The Yarriambiack Local Area extends north from the Barringgi Gadyin (Wimmera River) to just north of Brim. It covers the southern part of Yarriambiack Shire and western portion of Buloke Shire.
Yarriambiack Creek is the major natural feature bisecting the Local Area, flowing north into the Mallee Catchment Management Authority (CMA) region to terminate at Lake Coorong northeast of Hopetoun. Dunmunkle Creek also flows in a northerly direction in the eastern part of the Local Area. Agriculture, specifically grain production, is the primary source of income. The Wimmera Mallee Pipeline has facilitated the development of intensive animal industries, mostly pigs and ducks.
The Yarriambiack Local Area has a rich cultural history with First Nations people living traditionally up until the 1930s. The Yarriambiack and Dunmunkle Creeks were originally inhabited by the Wotjobaluk people. The many scarred trees and middens present provide evidence of the importance of this area to Aboriginal people. Barrabool Flora and Fauna Reserve is a distinctive place that contains over 120 scarred trees and some of the most significant artefact scatters in the region.
The Yarriambiack and Dunmunkle Creeks provide two waterways of largely connected riparian vegetation running south to north. They provide ecological links through a highly agricultural landscape. The creeks are hydrologically rare systems within south-east Australia. They are episodic distributaries of the Barringgi Gadyin (Wimmera River), meaning they flow away from the river, only receiving flows when the river has high flows and floods.(87)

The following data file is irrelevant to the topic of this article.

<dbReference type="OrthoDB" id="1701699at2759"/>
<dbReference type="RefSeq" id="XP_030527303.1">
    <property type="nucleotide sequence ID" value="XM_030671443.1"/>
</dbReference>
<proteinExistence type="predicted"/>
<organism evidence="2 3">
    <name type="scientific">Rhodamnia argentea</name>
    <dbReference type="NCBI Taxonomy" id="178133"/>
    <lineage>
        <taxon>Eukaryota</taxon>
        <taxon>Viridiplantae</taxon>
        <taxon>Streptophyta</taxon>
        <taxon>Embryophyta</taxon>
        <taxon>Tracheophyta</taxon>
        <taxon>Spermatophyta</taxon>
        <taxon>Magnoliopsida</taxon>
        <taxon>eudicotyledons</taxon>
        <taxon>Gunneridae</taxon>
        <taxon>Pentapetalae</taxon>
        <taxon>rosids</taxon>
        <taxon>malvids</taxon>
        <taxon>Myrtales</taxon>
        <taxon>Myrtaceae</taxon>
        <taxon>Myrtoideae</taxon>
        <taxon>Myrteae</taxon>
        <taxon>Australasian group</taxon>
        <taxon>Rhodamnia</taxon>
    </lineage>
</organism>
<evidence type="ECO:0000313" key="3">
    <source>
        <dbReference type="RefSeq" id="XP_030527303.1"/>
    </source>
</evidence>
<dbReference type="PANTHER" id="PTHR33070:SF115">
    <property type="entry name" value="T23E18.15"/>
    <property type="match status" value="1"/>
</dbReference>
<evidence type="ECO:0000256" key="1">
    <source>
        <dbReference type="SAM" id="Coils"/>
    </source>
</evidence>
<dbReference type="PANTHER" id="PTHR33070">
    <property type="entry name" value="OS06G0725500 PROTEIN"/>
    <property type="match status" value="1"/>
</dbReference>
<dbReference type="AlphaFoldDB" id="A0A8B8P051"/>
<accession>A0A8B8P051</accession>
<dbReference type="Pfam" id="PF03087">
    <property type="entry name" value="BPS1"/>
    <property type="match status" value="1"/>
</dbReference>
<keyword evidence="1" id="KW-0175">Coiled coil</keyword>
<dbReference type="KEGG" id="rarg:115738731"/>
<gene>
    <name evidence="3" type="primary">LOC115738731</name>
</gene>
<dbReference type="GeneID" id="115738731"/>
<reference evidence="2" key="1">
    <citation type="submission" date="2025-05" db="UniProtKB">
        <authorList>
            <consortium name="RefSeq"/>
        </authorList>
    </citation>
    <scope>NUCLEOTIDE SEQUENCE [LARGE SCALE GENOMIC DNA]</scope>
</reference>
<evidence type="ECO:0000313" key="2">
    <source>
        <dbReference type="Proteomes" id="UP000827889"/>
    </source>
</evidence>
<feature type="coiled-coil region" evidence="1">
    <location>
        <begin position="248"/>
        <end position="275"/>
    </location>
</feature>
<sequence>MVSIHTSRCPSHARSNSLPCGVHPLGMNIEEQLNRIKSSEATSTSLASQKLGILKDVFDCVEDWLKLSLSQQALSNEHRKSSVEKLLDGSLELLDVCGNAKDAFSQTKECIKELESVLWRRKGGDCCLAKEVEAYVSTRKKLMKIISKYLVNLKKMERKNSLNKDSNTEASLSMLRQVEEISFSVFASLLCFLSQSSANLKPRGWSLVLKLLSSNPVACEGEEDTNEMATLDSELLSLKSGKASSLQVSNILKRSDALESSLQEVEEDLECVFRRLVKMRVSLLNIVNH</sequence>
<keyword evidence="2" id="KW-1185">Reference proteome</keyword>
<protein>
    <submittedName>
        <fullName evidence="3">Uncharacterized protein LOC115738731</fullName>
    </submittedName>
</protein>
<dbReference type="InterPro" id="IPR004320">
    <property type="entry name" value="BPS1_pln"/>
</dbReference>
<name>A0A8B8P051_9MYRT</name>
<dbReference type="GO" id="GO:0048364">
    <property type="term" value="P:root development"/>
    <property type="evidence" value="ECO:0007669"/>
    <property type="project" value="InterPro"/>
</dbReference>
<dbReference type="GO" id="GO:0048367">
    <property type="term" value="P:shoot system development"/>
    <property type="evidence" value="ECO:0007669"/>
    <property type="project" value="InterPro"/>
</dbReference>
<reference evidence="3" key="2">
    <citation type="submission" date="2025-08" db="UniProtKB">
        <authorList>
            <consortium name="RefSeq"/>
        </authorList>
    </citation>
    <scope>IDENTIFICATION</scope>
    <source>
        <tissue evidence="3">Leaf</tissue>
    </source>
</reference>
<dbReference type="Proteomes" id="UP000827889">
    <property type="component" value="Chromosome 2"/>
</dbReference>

Grampians Wimmera Mallee Water (GWMWater) supplies recreational water from the Wimmera Mallee Pipeline to weir pools on the Yarriambiack Creek at Warracknabeal and Brim, Lake Marma at Murtoa and Watchem Lake. This water provides environmental benefits, recreational opportunities for local communities and attracts visitors. The limited places in the Yarriambiack where surface water is regularly present have become a focus for the local community. There is passionate interest in their condition and management. Water-skiing, camping and fishing are popular at the Warracknabeal and Brim weir pools. Fishing is also popular at Jack Emmett Billabong on the Dunmunkle Creek at Rupanyup and Lake Marma.
Threatened species have also been recorded along or in the catchment of both creeks including species listed under the Environment Protection and Biodiversity Conservation Act 1999 such as the turnip copperburr (Sclerolaena napiformis), winged pepper-cress (Lepidium monoplocoides), slender darling-pea (Swainsona murrayana), Australasian bittern (Botaurus poiciloptilus), Mallee emu-wren (Stipiturus mallee), Wimmera rice-flower (Pimelea spienscens subsp. publiflora) and growling grass frog (Litoria raniformis).
Nationally threatened ecological communities include Buloke Woodlands of the Riverina and Murray-Darling Depression Bioregions and Natural Grasslands of the Murray Valley Plains.
Scattered wetlands exist in Crown Reserves and occasionally on private land. Some of these receive environmental water from the Wimmera Mallee Pipeline to help retain biodiversity values in the largely agricultural landscape.